- limitations around the use of profiling and fully automated decision-making – with the rise of biometric other performance data, as well as ‘big data’ about supporters etc., this needs to be undertaken carefully; and
- undertaking impact assessments when considering and using data in novel ways.
Organisations ultimately are accountable for their use of data and are required to show how they are complying with the law.
The above obligations apply to all organisations in the EU responsible for processing personal data and will remain in force post-Brexit.
West Ham United FC
In August 2018, it was reported that West Ham accidentally shared the personal email addresses of hundreds of supporters when confirming successful ticket applications for a Carabao Cup fixture. The club has reported the breach to the ICO and apologised to fans.
Falling foul of the GDPR
The GDPR introduced more severe penalties for non-compliance with the data protection principles. As is well known, the headline ‘worst case’ scenario from a regulatory perspective is a fine of up to €20 million or 4% of turnover, but there are a range of other enforcement tools available to the Information Commissioner. Reputational damage can be substantial and individuals may bring a civil claim for damages and in a major data incident, these costs could well eclipse even the most punishing regulatory penalty. The recent decision in the WM Morrisons case shows that there is no defence for an organisation even if the disclosure is perpetrated by a ‘rogue’ employee – 5,000 members of staff have successfully brought group litigation against Morrisons after their personal data was stolen by a colleague and offered for sale on the Dark Web.
The WHUFC case involved only the email addresses of supporters, but any professional sports club is likely to hold extensive personal data (1st team, reserves, youth, academy), including ‘sensitive’ medical records, financial information and potentially information about criminal or anti-social behaviour.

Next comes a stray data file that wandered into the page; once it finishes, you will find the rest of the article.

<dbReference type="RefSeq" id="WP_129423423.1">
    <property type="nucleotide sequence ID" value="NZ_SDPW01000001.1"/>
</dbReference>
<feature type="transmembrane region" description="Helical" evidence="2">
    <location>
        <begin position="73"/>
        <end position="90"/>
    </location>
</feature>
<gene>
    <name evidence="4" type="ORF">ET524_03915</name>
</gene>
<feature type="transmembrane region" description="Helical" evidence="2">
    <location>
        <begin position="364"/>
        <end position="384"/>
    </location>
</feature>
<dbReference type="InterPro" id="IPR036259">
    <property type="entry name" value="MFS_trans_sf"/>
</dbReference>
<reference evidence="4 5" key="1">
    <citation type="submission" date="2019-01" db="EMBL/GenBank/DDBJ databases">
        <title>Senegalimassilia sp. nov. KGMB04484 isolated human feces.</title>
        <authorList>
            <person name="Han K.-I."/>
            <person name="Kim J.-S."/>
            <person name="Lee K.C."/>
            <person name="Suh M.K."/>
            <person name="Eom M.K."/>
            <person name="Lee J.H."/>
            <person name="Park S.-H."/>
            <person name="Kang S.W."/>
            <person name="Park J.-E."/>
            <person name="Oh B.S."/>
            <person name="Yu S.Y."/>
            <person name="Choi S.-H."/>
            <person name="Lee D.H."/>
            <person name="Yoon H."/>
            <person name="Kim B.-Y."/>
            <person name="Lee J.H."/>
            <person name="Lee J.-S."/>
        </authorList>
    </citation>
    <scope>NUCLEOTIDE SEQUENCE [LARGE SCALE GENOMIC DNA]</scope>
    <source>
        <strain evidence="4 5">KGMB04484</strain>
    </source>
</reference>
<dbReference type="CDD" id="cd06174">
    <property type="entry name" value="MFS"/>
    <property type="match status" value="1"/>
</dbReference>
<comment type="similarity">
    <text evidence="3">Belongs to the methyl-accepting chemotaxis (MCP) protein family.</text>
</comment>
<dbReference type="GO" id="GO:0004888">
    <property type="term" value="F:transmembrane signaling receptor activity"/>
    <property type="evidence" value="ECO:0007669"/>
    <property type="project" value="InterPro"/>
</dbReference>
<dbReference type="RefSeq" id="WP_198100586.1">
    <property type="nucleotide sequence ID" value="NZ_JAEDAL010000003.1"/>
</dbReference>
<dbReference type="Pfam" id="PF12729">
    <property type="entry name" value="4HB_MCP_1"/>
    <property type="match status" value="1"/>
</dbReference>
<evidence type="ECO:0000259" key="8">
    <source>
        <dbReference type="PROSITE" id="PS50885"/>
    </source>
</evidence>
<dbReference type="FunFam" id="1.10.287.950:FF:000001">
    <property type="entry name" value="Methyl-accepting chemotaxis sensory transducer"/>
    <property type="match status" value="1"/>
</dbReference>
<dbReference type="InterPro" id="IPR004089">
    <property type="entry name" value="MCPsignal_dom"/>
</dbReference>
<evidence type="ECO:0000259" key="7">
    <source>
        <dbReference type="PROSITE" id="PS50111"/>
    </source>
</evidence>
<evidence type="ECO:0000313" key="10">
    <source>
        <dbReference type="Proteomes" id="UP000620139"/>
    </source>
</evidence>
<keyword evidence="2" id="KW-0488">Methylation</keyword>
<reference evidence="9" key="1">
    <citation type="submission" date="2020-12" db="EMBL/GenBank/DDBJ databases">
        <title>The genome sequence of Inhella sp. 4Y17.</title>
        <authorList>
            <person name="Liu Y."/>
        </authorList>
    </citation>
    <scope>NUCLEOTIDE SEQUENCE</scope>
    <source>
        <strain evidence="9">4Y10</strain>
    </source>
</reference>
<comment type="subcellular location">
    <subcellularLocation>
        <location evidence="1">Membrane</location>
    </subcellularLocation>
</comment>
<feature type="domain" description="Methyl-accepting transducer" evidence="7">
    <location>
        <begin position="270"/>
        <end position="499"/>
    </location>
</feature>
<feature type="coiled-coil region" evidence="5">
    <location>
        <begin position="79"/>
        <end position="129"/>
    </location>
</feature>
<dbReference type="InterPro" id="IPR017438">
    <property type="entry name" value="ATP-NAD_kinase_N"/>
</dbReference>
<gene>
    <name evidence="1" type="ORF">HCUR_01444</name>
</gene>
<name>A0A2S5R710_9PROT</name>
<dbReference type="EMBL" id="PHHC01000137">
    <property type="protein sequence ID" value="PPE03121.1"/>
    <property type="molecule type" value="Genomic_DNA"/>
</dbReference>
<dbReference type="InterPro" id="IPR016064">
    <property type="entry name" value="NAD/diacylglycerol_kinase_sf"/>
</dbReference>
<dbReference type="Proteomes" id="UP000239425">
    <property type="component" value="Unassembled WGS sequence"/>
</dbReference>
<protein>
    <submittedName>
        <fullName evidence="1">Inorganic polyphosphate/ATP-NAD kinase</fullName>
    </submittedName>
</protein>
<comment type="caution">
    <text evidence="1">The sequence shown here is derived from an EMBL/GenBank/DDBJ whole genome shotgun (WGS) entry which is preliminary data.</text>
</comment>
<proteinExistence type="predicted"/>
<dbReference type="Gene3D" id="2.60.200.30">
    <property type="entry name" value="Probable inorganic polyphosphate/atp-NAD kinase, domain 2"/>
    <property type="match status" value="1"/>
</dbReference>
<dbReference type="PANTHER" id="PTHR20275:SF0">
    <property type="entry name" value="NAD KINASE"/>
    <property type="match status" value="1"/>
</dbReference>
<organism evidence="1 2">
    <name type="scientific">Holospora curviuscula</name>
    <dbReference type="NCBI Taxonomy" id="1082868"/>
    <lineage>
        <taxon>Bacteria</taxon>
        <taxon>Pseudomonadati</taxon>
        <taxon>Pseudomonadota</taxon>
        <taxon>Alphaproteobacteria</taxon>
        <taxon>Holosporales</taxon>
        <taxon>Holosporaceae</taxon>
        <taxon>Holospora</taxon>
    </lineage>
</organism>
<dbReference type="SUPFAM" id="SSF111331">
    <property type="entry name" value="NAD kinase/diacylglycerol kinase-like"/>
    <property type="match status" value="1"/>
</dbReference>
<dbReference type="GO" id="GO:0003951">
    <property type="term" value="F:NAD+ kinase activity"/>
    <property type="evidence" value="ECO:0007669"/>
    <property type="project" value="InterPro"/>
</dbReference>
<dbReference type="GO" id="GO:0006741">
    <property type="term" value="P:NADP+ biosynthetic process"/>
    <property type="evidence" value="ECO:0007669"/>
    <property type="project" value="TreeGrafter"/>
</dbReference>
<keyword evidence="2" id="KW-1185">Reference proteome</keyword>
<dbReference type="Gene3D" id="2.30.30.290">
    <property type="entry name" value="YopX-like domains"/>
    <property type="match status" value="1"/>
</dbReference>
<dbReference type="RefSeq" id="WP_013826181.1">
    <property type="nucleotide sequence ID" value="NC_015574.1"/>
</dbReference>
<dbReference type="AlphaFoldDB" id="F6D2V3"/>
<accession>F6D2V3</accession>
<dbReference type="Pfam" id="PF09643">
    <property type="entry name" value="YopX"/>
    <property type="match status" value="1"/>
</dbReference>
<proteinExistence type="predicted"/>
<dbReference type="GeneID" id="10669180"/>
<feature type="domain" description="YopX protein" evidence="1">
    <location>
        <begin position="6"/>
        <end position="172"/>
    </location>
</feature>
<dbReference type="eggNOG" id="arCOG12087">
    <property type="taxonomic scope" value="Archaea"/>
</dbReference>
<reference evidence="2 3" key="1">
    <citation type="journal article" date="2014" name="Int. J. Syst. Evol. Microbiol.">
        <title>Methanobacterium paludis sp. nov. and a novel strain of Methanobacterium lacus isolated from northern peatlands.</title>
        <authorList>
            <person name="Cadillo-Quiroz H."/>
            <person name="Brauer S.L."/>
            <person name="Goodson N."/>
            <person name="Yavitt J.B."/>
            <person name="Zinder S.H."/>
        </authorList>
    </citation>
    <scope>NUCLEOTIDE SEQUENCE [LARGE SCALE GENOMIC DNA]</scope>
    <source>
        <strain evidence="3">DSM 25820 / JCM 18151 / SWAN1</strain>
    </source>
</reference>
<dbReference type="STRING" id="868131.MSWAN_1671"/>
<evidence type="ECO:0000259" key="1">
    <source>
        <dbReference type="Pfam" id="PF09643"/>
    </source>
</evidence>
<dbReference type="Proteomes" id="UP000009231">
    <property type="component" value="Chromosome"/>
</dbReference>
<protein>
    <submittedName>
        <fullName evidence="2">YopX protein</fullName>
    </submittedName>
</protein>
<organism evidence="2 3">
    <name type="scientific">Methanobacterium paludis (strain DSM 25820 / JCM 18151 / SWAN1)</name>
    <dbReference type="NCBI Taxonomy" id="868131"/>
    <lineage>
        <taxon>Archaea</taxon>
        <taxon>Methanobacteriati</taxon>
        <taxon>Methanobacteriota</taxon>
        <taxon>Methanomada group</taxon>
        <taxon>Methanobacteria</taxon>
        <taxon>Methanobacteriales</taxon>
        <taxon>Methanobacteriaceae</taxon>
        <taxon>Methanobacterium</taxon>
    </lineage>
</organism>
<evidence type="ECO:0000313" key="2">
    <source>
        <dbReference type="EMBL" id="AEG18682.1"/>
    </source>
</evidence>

Given the worldwide reach of big name sport, fans may not be resident in the UK, which raises the question of lawful transfer of that data internationally, as well as the prospect of international claims or enforcement if problems arise in respect of their information.
What to take away
- All clubs whether professional or amateur should have a robust GDPR policy.
- Staff at all levels should receive comprehensive data protection training.
- If an incident occurs, it should be reported promptly to the relevant supervisory authorities and potentially to affected individuals. Reporting needs to reassure the regulator (and affected individuals) that there were, as far as possible, effective governance arrangements in place in the first place.
How can we help?
Capsticks advises on all aspects of the law relating to data subject rights – including handling complex requests for disclosure of records, legal claims and ICO complaints. We can also undertake health-checks on policies and provide training on this area. For more information on the above issues please contact Majid Hassan, Andrew Latham or Siwan Griffiths.